Using Machine Learning, run the nearest neighbor search algorithm on billions of documents across thousands of dimensions with the same ease as running any regular OpenSearch query. Use aggregations and filter clauses to further refine similarity search operations. k-NN similarity search powers use cases such as product recommendations, fraud detection, image and video search, related document search, and more.

Dashboard Notebooks

Combine dashboards, visualizations, text, and more to provide context and detailed explanations when analyzing data.

OpenSearch Clients

OpenSearch supports a range of language clients such as Go, JavaScript, Python, Java, and more. Use these clients to build applications that integrate directly with OpenSearch.

Who sponsors and maintains OpenSearch?

Many organizations including AWS, SAP, CapitalOne, RedHat, Logz.io, Aiven.io, Bonsai, Logit.io, InstaCluster, and BAInsight have publicly backed OpenSearch.

We encourage and accept contributions from the community and do not require a Contributor License Agreement (CLA) in order to do so. Additionally, if you are an active contributor and would like to take on more responsibility in the project, we have defined a process for non-AWS employees to gain maintainer rights in OpenSearch project repos here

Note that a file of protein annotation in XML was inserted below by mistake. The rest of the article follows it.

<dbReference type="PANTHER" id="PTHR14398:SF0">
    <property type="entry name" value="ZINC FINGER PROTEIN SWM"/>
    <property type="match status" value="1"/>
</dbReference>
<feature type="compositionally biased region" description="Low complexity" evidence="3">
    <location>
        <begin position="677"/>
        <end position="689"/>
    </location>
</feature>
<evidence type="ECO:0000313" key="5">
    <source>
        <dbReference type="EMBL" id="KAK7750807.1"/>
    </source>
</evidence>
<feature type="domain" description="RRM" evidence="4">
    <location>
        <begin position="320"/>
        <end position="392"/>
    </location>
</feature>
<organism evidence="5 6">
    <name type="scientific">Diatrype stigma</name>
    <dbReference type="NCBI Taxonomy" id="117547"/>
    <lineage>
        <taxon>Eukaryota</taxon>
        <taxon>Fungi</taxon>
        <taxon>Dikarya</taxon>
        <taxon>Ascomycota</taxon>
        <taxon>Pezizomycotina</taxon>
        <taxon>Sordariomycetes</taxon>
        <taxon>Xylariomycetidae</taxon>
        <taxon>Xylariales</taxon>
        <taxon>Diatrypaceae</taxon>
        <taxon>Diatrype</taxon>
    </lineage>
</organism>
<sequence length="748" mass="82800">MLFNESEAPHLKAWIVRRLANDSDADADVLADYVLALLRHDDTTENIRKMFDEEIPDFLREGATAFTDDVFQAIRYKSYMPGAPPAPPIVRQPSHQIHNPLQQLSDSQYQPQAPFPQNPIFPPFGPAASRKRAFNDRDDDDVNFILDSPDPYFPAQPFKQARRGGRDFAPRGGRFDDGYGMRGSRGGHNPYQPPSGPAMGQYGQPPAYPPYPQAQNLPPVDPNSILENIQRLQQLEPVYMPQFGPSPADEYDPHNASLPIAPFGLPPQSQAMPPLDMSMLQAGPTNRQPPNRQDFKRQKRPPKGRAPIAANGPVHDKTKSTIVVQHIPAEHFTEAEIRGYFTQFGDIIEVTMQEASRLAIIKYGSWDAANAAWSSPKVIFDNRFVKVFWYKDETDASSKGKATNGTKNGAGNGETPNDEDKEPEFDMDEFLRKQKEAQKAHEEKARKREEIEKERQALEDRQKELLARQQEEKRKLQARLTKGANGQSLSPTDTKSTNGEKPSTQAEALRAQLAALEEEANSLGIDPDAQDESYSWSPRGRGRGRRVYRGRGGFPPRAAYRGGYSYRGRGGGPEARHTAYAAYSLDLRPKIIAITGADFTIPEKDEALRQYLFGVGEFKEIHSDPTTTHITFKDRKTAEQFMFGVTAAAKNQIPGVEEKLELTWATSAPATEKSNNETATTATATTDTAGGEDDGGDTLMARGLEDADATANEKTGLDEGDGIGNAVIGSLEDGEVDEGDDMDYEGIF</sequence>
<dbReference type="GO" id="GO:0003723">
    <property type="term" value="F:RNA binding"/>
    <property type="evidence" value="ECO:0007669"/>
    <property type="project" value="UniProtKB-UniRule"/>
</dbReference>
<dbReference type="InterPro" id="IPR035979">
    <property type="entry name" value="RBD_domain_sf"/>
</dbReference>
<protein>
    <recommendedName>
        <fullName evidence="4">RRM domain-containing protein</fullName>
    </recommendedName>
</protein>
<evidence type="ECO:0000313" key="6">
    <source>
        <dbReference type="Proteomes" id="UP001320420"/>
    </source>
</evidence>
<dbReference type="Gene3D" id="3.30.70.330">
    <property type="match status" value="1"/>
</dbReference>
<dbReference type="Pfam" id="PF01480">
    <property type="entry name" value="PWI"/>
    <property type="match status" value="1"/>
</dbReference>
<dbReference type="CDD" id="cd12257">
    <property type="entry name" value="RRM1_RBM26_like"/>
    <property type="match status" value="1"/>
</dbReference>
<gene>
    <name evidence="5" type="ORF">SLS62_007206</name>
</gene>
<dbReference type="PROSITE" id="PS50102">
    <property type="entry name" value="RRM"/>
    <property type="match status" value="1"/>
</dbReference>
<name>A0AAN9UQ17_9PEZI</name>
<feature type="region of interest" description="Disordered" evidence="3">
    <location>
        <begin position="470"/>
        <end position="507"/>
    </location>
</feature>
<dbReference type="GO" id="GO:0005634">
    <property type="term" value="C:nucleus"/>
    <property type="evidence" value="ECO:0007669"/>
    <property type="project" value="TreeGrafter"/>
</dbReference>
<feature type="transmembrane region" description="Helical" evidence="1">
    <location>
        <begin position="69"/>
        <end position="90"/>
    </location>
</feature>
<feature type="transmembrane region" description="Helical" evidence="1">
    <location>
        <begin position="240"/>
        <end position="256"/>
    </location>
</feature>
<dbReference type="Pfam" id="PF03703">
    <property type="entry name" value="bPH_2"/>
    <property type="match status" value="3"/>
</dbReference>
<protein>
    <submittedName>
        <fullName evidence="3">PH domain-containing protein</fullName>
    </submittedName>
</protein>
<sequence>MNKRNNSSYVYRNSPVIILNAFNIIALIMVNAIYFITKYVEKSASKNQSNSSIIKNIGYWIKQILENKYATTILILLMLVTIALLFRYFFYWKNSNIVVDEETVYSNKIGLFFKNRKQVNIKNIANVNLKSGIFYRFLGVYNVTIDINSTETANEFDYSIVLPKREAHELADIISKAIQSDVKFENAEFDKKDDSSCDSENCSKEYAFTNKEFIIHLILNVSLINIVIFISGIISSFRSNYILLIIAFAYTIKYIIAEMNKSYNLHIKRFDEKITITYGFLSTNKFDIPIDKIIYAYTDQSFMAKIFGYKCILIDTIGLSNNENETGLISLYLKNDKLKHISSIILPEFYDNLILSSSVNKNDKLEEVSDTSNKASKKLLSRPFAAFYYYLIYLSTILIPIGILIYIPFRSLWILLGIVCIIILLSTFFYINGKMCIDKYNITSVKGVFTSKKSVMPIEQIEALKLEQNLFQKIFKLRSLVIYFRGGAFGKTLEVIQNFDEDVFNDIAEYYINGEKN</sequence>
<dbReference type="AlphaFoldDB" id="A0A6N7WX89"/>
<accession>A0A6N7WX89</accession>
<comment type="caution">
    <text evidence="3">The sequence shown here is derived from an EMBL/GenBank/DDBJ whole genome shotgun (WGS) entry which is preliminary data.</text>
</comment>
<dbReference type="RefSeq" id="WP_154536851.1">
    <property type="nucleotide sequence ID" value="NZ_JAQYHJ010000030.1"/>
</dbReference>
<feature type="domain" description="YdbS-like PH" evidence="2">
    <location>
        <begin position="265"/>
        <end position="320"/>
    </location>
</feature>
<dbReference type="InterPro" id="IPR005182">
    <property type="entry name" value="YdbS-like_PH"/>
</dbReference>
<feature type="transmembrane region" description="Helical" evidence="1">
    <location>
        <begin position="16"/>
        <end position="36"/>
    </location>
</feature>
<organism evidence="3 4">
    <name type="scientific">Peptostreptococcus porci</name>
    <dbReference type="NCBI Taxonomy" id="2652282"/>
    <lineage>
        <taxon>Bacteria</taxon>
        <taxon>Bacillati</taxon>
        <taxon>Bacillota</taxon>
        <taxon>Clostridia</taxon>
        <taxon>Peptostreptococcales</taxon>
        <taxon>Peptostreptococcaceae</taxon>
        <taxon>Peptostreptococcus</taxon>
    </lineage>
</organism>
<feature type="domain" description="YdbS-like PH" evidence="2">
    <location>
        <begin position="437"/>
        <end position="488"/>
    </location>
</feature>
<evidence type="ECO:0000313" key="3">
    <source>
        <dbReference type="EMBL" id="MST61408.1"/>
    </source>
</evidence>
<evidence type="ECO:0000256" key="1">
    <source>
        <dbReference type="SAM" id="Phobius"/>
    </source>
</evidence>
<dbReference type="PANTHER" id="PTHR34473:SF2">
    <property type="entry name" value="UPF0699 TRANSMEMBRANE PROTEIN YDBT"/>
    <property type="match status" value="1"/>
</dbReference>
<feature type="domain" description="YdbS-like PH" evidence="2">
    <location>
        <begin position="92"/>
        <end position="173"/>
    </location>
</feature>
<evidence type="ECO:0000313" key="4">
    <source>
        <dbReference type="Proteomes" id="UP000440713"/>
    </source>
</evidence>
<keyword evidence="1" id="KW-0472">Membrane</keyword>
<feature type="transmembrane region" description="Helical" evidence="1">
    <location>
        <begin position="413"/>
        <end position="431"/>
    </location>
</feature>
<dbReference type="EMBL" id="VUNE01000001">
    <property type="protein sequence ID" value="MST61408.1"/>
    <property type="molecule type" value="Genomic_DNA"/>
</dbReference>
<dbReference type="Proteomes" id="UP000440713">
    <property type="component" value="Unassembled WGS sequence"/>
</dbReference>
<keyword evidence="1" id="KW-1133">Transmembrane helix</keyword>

What is the future of OpenSearch?

We launched the first Generally Available OpenSearch version 1.0 in July 2021, and since then have launched many new versions, detailed here. With great interest and support from the community, we introduced several new features across key use cases around log analytics, search, and observability. These areas continue to be key themes for future improvements for both OpenSearch and our visualization layer OpenSearch Dashboards. Please see the roadmap for a quick overview of the key areas OpenSearch is focusing on. 

How is OpenSearch licensed?

All of the software in the OpenSearch project is released under the Apache License, Version 2.0 (ALv2). ALv2 grants well-understood and permissive usage rights that match the freedoms people expect with open source software: freedoms such as being able use, modify, extend, monetize, and resell the open source software where and how they want. For OpenSearch, we believe this license will enable broad adoption and contributions benefiting all members of the community. We have also published permissive usage guidelines for the OpenSearch trademark, so you can use the name to promote your offerings.

Where can I find more information about OpenSearch’s client and API compatibility?

Please see the FAQs on the open-source OpenSearch website. The FAQs are also a great source for information around tools and plugins, upgrade compatibility, the community in general, and how you can contribute and benefit from OpenSearch.

Additional Resources:

OpenSearch includes certain Apache-licensed Elasticsearch code from Elasticsearch B.V. and other source code. Elasticsearch B.V. is not the source of that other source code. ELASTICSEARCH is a registered trademark of Elasticsearch B.V.